(CNN) -- Mississippi officials reported oily tar balls washing up on their mainland shores for the first time Sunday, as authorities throughout the Gulf Coast region kept a wary eye on Tropical Storm Alex.
"It has hit our shores," said Pascagoula, Mississippi, Mayor Robbie Maxwell, adding that tar balls washed up on a nearby stretch of beach during the afternoon Sunday.
"This is what we've been expecting. We had hoped and prayed we would somehow miss this, but it's hit us now. The good news is that for the last five or six weeks we've been preparing to attack it when it hit our shores, and that's exactly what we've done," Maxwell said.
A 23-person crew was out on the beach Sunday afternoon, collecting tar balls, he said.
"Now that we have it on our shores, every day it'll have to be attacked again," the mayor added.
Mississippi officials said while tar balls and glob-like "mousse patties" washed ashore in at least four locations, the areas affected were relatively small and no beaches were closed.
Meanwhile, Alex restrengthened into a Tropical Storm Sunday night as it headed into the warm waters of the Gulf of Mexico, according to the National Weather Service but it is expected to steer clear of oil-affected areas. The storm had temporarily weakened to a tropical depression as it passed over Mexico's Yucatan Peninsula.
"We think the storm is going to stay on a more southern track. That would be good news because it would avoid the area near the oil spill," said Todd Kimberlain of the National Hurricane Center.
However, forecasters have not ruled out an easterly shift in Alex's path.
"We all know the weather is unpredictable, and we could have a sudden last-minute change," said Coast Guard Adm. Thad Allen, the federal government's response manager.
The governors of Louisiana, Texas, Mississippi and Alabama declared Sunday a day of prayer in their respective states as efforts to cap the massive gusher continue.
Researchers have estimated that between 35,000 barrels -- about 1.5 million gallons -- and 60,000 barrels -- about 2.5 million gallons -- of oil are gushing into the ocean every day.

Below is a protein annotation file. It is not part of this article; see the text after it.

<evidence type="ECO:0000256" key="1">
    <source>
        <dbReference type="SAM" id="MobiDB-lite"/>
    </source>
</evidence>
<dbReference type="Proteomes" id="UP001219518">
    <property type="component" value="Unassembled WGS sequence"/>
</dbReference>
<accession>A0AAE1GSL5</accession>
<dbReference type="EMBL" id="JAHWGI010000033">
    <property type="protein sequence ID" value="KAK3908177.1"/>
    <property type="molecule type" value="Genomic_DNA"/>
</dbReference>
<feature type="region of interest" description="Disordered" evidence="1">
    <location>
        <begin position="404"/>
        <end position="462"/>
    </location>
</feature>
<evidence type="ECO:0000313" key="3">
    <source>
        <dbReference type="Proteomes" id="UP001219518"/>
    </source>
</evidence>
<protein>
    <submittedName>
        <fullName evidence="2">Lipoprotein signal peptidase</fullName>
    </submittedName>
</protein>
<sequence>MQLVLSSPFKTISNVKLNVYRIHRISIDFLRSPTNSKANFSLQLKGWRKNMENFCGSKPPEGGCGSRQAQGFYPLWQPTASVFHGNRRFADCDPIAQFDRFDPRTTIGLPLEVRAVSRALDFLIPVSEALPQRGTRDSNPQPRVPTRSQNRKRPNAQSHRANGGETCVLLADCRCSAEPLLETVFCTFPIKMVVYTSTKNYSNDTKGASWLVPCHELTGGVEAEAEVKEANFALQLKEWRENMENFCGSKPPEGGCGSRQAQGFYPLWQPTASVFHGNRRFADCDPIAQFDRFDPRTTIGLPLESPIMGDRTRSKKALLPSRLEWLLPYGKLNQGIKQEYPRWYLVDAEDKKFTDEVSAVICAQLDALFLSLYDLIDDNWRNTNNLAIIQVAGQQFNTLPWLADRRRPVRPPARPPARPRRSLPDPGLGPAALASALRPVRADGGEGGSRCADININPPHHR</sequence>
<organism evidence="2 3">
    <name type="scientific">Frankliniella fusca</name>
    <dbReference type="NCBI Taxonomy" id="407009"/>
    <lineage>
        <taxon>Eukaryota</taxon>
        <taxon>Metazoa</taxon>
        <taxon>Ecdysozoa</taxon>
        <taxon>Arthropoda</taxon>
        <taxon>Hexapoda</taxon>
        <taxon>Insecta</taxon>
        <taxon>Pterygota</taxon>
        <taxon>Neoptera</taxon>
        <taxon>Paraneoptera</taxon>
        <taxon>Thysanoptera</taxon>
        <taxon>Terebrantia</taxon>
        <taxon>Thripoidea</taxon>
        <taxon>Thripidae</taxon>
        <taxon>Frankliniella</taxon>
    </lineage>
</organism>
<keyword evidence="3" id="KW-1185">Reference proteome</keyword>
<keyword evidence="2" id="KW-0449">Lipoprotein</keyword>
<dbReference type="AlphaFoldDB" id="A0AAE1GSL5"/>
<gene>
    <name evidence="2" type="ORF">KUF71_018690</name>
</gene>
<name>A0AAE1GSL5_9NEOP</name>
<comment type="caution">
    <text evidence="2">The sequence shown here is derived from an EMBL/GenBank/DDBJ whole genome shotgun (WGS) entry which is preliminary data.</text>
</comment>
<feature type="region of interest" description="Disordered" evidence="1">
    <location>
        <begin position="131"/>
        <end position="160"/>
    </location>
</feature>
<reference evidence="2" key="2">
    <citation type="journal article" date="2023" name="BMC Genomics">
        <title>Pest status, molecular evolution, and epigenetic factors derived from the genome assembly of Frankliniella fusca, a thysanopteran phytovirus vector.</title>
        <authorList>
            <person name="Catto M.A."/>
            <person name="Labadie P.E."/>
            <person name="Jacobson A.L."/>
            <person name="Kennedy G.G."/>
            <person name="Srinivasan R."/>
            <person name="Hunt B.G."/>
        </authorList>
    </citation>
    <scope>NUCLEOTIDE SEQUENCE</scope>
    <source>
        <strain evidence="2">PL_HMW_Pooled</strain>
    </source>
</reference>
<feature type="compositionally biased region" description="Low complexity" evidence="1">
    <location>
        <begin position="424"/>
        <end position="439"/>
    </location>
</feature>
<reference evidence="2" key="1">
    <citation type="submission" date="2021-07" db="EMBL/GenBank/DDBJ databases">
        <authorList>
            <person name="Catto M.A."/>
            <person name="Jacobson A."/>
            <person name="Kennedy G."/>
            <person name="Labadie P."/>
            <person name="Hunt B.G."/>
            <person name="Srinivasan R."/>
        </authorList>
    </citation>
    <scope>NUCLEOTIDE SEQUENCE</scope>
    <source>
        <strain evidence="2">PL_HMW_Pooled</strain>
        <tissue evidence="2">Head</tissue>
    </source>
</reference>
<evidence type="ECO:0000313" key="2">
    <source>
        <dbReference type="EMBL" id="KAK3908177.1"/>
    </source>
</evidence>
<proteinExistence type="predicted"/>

If Alex forces a work stoppage at the ruptured BP well, officials fear that as much as 2.5 million gallons of oil could flow into the Gulf for two weeks.
That is because it would take 14 days to put everything back in place -- meaning the containment cap would be off for that period, allowing oil to flow freely, Allen said.
BP plans to place a third rig called the Helix Producer at the well site next week, which will increase the amount of oil being captured to 53,000 barrels a day, Allen said. That, too, could be disrupted if Alex affects the area.
Alex is the first named storm of what is expected to be a fierce Atlantic hurricane season. It formed in the Caribbean on Saturday.
Tropical storm warnings for the coast of Belize and the east coast of the Yucatan were discontinued earlier Sunday, the hurricane center said. Alex soaked Belize after making landfall in the Central American nation several hours earlier with maximum sustained winds of 65 mph.
After dropping in wind speed over the Yucatan, Alex's winds increased to 45 mph with higher gusts Sunday night, the National Hurricane Center said. The system was moving west-northwest at near 7 mph.
"Additional strengthening is forecast during the next 48 hours, and Alex could become a hurricane in the next 48 hours," the hurricane center said. Alex is expected to make landfall Thursday morning near La Pesca, Mexico.
In the meantime, forecasters said Sunday that Alex was expected to dump 4 to 8 inches of rain over the Yucatan peninsula, southern Mexico and Guatemala through Tuesday, with 15 inches possible over mountainous areas.
"These rains could cause life-threatening flash floods and mudslides," the hurricane center said.
Oil company BP said the storm has not forced any evacuations at the oil spill site. But, to the south, BP and Shell were evacuating all nonessential personnel from oil platforms as a precaution.
Gulf Coast residents feared that high winds and storm surges could spread the slick and push more oil ashore into bays, estuaries and pristine beaches, exacerbating the oil disaster triggered by BP's ruptured well.
"The greatest nightmare with this storm approaching is that it takes this oil on the surface of the Gulf and blows it over the barrier islands into the bays and the estuaries," Sen. Bill Nelson, D-Florida said. "And that is where you really get the enormous destruction, because it's just very difficult to clean up those pristine bays."
If the storm heads to the east of the oil spill, it would send the oil farther out to sea.
If the storm heads more directly toward the central Gulf and Louisiana, it might push the oil toward Florida.
"We've never been in this situation before," CNN meteorologist Karen Maginnis said. "We've never seen an oil spill that encompassed the Gulf like this, end up so close to shore."
CNN's April Williams, Patty Lane, Chuck Johnston, Brandon Miller, T.J. Holmes and Moni Basu contributed to this report.